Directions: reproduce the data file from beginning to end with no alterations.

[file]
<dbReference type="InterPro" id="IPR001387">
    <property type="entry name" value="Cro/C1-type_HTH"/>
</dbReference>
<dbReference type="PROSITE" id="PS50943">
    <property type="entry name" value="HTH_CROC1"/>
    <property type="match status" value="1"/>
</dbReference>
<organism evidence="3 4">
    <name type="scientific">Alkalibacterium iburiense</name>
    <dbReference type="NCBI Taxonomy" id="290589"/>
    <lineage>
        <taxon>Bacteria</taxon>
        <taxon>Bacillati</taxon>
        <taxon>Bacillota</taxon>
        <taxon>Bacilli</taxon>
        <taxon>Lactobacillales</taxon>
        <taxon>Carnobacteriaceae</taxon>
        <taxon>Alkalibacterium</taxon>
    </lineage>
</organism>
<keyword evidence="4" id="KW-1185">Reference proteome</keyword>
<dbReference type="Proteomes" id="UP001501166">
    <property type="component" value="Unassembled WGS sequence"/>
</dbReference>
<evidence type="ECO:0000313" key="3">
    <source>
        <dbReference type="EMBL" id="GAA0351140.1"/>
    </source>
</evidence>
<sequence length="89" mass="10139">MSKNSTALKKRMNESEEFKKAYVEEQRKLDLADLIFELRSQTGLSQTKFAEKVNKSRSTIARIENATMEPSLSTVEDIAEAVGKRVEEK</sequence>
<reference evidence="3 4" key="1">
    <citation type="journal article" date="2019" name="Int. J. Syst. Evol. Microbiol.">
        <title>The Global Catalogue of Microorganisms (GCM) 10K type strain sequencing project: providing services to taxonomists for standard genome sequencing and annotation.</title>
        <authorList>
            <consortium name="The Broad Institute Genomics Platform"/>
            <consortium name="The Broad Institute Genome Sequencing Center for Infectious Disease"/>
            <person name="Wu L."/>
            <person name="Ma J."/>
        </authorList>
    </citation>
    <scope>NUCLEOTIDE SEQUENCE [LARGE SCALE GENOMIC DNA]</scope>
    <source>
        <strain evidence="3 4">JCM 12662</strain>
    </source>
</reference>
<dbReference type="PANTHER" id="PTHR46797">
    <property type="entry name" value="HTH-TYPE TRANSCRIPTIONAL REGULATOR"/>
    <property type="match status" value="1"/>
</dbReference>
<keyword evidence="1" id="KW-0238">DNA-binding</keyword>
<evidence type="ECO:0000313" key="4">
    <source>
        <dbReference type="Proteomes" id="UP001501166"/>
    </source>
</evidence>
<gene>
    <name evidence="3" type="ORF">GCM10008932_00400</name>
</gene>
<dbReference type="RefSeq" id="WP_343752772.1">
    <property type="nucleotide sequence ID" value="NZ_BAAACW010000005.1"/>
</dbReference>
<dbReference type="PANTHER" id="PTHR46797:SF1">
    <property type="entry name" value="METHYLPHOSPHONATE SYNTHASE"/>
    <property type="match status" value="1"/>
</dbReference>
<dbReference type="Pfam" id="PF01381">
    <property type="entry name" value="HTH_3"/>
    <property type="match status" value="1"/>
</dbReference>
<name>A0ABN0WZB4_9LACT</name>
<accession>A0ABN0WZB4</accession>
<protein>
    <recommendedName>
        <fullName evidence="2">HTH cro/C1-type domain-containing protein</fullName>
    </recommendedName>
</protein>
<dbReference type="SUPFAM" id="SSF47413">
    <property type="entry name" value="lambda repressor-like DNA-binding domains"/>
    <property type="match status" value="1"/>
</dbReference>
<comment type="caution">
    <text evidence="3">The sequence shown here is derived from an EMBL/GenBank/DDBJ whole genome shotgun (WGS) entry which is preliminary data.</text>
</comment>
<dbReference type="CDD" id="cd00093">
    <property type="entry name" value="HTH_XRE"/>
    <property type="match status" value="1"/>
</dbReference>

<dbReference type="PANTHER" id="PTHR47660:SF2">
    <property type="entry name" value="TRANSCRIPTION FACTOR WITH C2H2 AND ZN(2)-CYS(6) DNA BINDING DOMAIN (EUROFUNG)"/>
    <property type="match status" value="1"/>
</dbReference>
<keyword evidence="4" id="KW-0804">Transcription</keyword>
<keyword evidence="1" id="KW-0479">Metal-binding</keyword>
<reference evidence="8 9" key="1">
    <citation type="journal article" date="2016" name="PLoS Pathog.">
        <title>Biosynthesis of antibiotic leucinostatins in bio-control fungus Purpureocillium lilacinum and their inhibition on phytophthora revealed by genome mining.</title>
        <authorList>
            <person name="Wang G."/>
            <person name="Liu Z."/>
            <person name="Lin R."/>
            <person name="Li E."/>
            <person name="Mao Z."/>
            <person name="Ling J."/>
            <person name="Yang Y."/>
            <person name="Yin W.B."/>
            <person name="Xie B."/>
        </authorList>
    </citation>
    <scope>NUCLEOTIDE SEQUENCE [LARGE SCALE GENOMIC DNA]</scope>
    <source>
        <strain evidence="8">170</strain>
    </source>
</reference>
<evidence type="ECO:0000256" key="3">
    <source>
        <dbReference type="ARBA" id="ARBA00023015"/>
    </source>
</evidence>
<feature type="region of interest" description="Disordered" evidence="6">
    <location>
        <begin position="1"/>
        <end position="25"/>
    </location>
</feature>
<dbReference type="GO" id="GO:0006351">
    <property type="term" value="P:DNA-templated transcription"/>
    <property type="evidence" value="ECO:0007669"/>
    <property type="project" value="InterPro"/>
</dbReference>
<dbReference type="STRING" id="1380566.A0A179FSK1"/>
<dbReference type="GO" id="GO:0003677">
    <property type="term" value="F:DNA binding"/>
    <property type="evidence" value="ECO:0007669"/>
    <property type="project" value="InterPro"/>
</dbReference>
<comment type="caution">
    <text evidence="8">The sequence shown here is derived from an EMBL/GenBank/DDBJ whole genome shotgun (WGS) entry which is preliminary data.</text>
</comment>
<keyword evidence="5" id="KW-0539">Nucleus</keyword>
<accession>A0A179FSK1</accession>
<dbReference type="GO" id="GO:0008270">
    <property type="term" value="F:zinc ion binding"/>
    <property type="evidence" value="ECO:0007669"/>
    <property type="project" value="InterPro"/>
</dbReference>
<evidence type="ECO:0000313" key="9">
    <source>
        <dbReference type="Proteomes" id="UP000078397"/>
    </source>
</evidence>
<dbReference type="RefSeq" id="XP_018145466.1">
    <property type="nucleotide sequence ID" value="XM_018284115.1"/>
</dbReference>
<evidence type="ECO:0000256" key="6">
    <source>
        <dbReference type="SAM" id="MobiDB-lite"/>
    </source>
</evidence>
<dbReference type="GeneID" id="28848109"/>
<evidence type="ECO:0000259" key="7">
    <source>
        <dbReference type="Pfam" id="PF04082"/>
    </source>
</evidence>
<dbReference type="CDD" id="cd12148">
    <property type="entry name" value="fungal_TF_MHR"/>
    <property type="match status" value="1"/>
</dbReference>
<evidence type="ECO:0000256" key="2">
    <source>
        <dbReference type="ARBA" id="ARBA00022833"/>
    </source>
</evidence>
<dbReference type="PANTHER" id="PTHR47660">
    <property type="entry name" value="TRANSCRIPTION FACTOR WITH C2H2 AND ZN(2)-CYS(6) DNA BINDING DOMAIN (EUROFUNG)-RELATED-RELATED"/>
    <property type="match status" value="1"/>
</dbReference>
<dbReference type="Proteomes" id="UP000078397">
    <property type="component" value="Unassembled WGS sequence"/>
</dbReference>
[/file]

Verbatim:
<dbReference type="InterPro" id="IPR001387">
    <property type="entry name" value="Cro/C1-type_HTH"/>
</dbReference>
<dbReference type="PROSITE" id="PS50943">
    <property type="entry name" value="HTH_CROC1"/>
    <property type="match status" value="1"/>
</dbReference>
<organism evidence="3 4">
    <name type="scientific">Alkalibacterium iburiense</name>
    <dbReference type="NCBI Taxonomy" id="290589"/>
    <lineage>
        <taxon>Bacteria</taxon>
        <taxon>Bacillati</taxon>
        <taxon>Bacillota</taxon>
        <taxon>Bacilli</taxon>
        <taxon>Lactobacillales</taxon>
        <taxon>Carnobacteriaceae</taxon>
        <taxon>Alkalibacterium</taxon>
    </lineage>
</organism>
<keyword evidence="4" id="KW-1185">Reference proteome</keyword>
<dbReference type="Proteomes" id="UP001501166">
    <property type="component" value="Unassembled WGS sequence"/>
</dbReference>
<evidence type="ECO:0000313" key="3">
    <source>
        <dbReference type="EMBL" id="GAA0351140.1"/>
    </source>
</evidence>
<sequence length="89" mass="10139">MSKNSTALKKRMNESEEFKKAYVEEQRKLDLADLIFELRSQTGLSQTKFAEKVNKSRSTIARIENATMEPSLSTVEDIAEAVGKRVEEK</sequence>
<reference evidence="3 4" key="1">
    <citation type="journal article" date="2019" name="Int. J. Syst. Evol. Microbiol.">
        <title>The Global Catalogue of Microorganisms (GCM) 10K type strain sequencing project: providing services to taxonomists for standard genome sequencing and annotation.</title>
        <authorList>
            <consortium name="The Broad Institute Genomics Platform"/>
            <consortium name="The Broad Institute Genome Sequencing Center for Infectious Disease"/>
            <person name="Wu L."/>
            <person name="Ma J."/>
        </authorList>
    </citation>
    <scope>NUCLEOTIDE SEQUENCE [LARGE SCALE GENOMIC DNA]</scope>
    <source>
        <strain evidence="3 4">JCM 12662</strain>
    </source>
</reference>
<dbReference type="PANTHER" id="PTHR46797">
    <property type="entry name" value="HTH-TYPE TRANSCRIPTIONAL REGULATOR"/>
    <property type="match status" value="1"/>
</dbReference>
<keyword evidence="1" id="KW-0238">DNA-binding</keyword>
<evidence type="ECO:0000313" key="4">
    <source>
        <dbReference type="Proteomes" id="UP001501166"/>
    </source>
</evidence>
<gene>
    <name evidence="3" type="ORF">GCM10008932_00400</name>
</gene>
<dbReference type="RefSeq" id="WP_343752772.1">
    <property type="nucleotide sequence ID" value="NZ_BAAACW010000005.1"/>
</dbReference>
<dbReference type="PANTHER" id="PTHR46797:SF1">
    <property type="entry name" value="METHYLPHOSPHONATE SYNTHASE"/>
    <property type="match status" value="1"/>
</dbReference>
<dbReference type="Pfam" id="PF01381">
    <property type="entry name" value="HTH_3"/>
    <property type="match status" value="1"/>
</dbReference>
<name>A0ABN0WZB4_9LACT</name>
<accession>A0ABN0WZB4</accession>
<protein>
    <recommendedName>
        <fullName evidence="2">HTH cro/C1-type domain-containing protein</fullName>
    </recommendedName>
</protein>
<dbReference type="SUPFAM" id="SSF47413">
    <property type="entry name" value="lambda repressor-like DNA-binding domains"/>
    <property type="match status" value="1"/>
</dbReference>
<comment type="caution">
    <text evidence="3">The sequence shown here is derived from an EMBL/GenBank/DDBJ whole genome shotgun (WGS) entry which is preliminary data.</text>
</comment>
<dbReference type="CDD" id="cd00093">
    <property type="entry name" value="HTH_XRE"/>
    <property type="match status" value="1"/>
</dbReference>

<dbReference type="PANTHER" id="PTHR47660:SF2">
    <property type="entry name" value="TRANSCRIPTION FACTOR WITH C2H2 AND ZN(2)-CYS(6) DNA BINDING DOMAIN (EUROFUNG)"/>
    <property type="match status" value="1"/>
</dbReference>
<keyword evidence="4" id="KW-0804">Transcription</keyword>
<keyword evidence="1" id="KW-0479">Metal-binding</keyword>
<reference evidence="8 9" key="1">
    <citation type="journal article" date="2016" name="PLoS Pathog.">
        <title>Biosynthesis of antibiotic leucinostatins in bio-control fungus Purpureocillium lilacinum and their inhibition on phytophthora revealed by genome mining.</title>
        <authorList>
            <person name="Wang G."/>
            <person name="Liu Z."/>
            <person name="Lin R."/>
            <person name="Li E."/>
            <person name="Mao Z."/>
            <person name="Ling J."/>
            <person name="Yang Y."/>
            <person name="Yin W.B."/>
            <person name="Xie B."/>
        </authorList>
    </citation>
    <scope>NUCLEOTIDE SEQUENCE [LARGE SCALE GENOMIC DNA]</scope>
    <source>
        <strain evidence="8">170</strain>
    </source>
</reference>
<evidence type="ECO:0000256" key="3">
    <source>
        <dbReference type="ARBA" id="ARBA00023015"/>
    </source>
</evidence>
<feature type="region of interest" description="Disordered" evidence="6">
    <location>
        <begin position="1"/>
        <end position="25"/>
    </location>
</feature>
<dbReference type="GO" id="GO:0006351">
    <property type="term" value="P:DNA-templated transcription"/>
    <property type="evidence" value="ECO:0007669"/>
    <property type="project" value="InterPro"/>
</dbReference>
<dbReference type="STRING" id="1380566.A0A179FSK1"/>
<dbReference type="GO" id="GO:0003677">
    <property type="term" value="F:DNA binding"/>
    <property type="evidence" value="ECO:0007669"/>
    <property type="project" value="InterPro"/>
</dbReference>
<comment type="caution">
    <text evidence="8">The sequence shown here is derived from an EMBL/GenBank/DDBJ whole genome shotgun (WGS) entry which is preliminary data.</text>
</comment>
<keyword evidence="5" id="KW-0539">Nucleus</keyword>
<accession>A0A179FSK1</accession>
<dbReference type="GO" id="GO:0008270">
    <property type="term" value="F:zinc ion binding"/>
    <property type="evidence" value="ECO:0007669"/>
    <property type="project" value="InterPro"/>
</dbReference>
<evidence type="ECO:0000313" key="9">
    <source>
        <dbReference type="Proteomes" id="UP000078397"/>
    </source>
</evidence>
<dbReference type="RefSeq" id="XP_018145466.1">
    <property type="nucleotide sequence ID" value="XM_018284115.1"/>
</dbReference>
<evidence type="ECO:0000256" key="6">
    <source>
        <dbReference type="SAM" id="MobiDB-lite"/>
    </source>
</evidence>
<dbReference type="GeneID" id="28848109"/>
<evidence type="ECO:0000259" key="7">
    <source>
        <dbReference type="Pfam" id="PF04082"/>
    </source>
</evidence>
<dbReference type="CDD" id="cd12148">
    <property type="entry name" value="fungal_TF_MHR"/>
    <property type="match status" value="1"/>
</dbReference>
<evidence type="ECO:0000256" key="2">
    <source>
        <dbReference type="ARBA" id="ARBA00022833"/>
    </source>
</evidence>
<dbReference type="PANTHER" id="PTHR47660">
    <property type="entry name" value="TRANSCRIPTION FACTOR WITH C2H2 AND ZN(2)-CYS(6) DNA BINDING DOMAIN (EUROFUNG)-RELATED-RELATED"/>
    <property type="match status" value="1"/>
</dbReference>
<dbReference type="Proteomes" id="UP000078397">
    <property type="component" value="Unassembled WGS sequence"/>
</dbReference>